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High Court Allows Bridge Collapse Suit

Wednesday, May 30, 2012

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Minnesota will proceed with its lawsuit against the engineering firm that designed the doomed I-35 bridge, after the U.S. Supreme Court declined to review the firm’s appeal.

Without comment Tuesday, the high court denied review of Jacobs Engineering Group Inc. v. Minnesota.

 The collapse of the I-35 Bridge four days after the disaster.

 U.S. Coast Guard / Kevin Rofidal

Gusset plates too thin for their load—a design flaw dating back decades—were cited in the collapse of the I-35 Bridge. This was the scene four days after the disaster.

An engineering firm that later merged with Jacobs Engineering, based in Pasadena, CA, designed the bridge that collapsed into the Mississippi River on Aug. 1, 2007.

The disaster killed 13 people and injured 145. Federal investigators later cited the bridge’s design as a leading cause of the collapse.

Reimbursement Law at Issue

The legal dispute stems from a 2008 Minnesota law that allows the state to seek reimbursement for the collapse from parties that may have contributed to it. The state is seeking a total of nearly $37 million from all parties to compensate victims and has already received $6 million in settlements with two other firms.

The 2008 reimbursement law superseded one on the books that had limited liability for such projects to 15 years. Under the original law, Jacobs’ liability for the bridge would have ended in 1982.

The Minnesota Supreme Court upheld the new law after attorneys for the state argued that the original statute of limitations should not be bound by circumstances such as the bridge collapse, which the attorneys called a “catastrophe of historic proportions.”

The state high court said the reimbursement laws did not violate Jacobs’ constitutional rights.

‘Fundamentally Unfair’

Jacobs’ position in the case drew support from, among others, the Associated General Contractors of America, which represents 30,000 firms related to commercial construction.

The I-35 bridge was designed by the St. Louis-based civil engineering firm Sverdrup & Parcel (later, Sverdrup Civil), which merged with Jacobs Engineering in 1999.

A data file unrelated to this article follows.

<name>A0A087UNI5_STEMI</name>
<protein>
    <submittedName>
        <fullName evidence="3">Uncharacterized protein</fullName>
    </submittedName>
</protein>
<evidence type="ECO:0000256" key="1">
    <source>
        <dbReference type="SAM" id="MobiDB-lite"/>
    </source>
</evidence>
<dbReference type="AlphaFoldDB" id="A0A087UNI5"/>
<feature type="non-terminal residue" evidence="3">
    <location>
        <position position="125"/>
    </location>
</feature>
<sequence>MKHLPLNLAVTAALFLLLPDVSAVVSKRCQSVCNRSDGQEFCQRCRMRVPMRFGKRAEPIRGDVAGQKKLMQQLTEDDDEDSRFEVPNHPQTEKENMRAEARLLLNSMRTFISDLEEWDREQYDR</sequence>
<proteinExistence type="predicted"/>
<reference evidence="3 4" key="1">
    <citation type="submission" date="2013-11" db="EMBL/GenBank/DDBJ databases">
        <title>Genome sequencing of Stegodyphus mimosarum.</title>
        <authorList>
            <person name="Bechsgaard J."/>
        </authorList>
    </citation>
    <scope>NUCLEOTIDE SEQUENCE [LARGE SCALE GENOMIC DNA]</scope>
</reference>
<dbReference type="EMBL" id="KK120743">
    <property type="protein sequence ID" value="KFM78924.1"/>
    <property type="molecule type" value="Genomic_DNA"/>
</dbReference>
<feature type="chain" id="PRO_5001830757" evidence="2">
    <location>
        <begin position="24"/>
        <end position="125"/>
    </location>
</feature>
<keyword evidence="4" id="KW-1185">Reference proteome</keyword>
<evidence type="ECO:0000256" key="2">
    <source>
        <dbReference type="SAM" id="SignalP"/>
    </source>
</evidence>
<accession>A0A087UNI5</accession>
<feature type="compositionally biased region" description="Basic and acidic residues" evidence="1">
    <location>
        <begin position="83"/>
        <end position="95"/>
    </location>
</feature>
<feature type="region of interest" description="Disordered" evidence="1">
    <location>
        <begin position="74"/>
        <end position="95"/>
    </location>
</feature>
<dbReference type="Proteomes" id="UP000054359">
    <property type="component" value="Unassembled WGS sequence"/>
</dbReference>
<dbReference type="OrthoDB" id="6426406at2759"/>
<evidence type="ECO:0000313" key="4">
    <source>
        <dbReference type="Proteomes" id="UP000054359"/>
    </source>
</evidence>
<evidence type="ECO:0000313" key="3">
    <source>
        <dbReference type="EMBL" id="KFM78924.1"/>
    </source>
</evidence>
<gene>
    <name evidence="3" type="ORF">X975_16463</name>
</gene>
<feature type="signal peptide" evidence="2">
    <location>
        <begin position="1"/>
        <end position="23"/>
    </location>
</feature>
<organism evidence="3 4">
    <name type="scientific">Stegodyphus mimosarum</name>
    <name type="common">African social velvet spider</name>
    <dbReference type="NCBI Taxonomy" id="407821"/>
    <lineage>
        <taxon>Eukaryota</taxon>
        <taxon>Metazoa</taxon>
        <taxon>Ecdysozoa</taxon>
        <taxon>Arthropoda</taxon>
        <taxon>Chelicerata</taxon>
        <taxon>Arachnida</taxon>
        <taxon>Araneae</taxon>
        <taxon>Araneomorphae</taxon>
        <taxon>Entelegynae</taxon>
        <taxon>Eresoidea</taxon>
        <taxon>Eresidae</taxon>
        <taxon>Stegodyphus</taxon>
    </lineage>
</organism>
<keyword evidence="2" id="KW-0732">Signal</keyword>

Michael Kennedy, an attorney for Jacobs, told the Minneapolis Star Tribune that Jacobs Engineering had believed at the time of the merger that it was not liable for work that Sverdrup & Parcel had performed in the 1960s.

 More than 450 feet of the bridge’s main span dropped 108 feet into the Mississippi River.

 Wikimedia Commons / Mike Wills

More than 450 feet of the bridge’s main span dropped 108 feet into the Mississippi River.

He said the legislature’s ability to override liability laws retroactively could have damaging widespread implications for other infrastructure firms.

“It’s fundamentally unfair to change the speed limit after you’ve already passed the sign, and then give you a ticket for going too fast,” Kennedy told the newspaper.

He also noted that the bridge had been under the state’s control for decades and was classified as “structurally deficient” for years before the collapse, the Star Tribune reported.

‘Live with the Risk’

State Rep. Ryan Winkler, who helped draft legislation to compensate the victims of the collapse, told the newspaper that taxpayers wanted private parties who had contributed to the disaster to help pay for it. He said that limitations could be changed retroactively for a good reason.

“Anybody who does business with the government has to live with the risk that the government’s going to change its mind,” Winkler told the newspaper. “We are limited in how we can change our mind. As long as we change our mind within the rules, we can do that.”

Design Flaw Blamed

The catastrophic rush-hour failure brought down about 1,000 feet of the deck truss, with about 456 feet of the main span falling 108 feet into the 15-foot-deep river. A total of 111 vehicles were on the part of the bridge that fell.

Roadway repair work was also underway at the time, with construction equipment and construction aggregates staged in the two closed inside southbound lanes.

National Transportation Safety Board investigators later traced the origin of the collapse to the failure of the bridge’s gusset plates. The board determined that because of a design error decades before, the  gusset plates were about half as thick as they should have been.

The NTSB cited these causes for the collapse:

• Insufficient bridge design firm quality control procedures for designing bridges;

• Insufficient federal and state procedures for reviewing and approving bridge design plans and calculations;

• Lack of guidance for bridge owners with regard to the placement of construction loads on bridges during repair or maintenance activities;

• Exclusion of gusset plates in bridge load rating guidance;

• Lack of inspection guidance for conditions of gusset plate distortion; and

• Inadequate use of technologies for accurately assessing the condition of gusset plates on deck truss bridges.

Neither Jacobs Engineering nor Minnesota officials commented on the Supreme Court’s decision.

   

Tagged categories: Accidents; Bridges; Construction; Engineers; Laws and litigation

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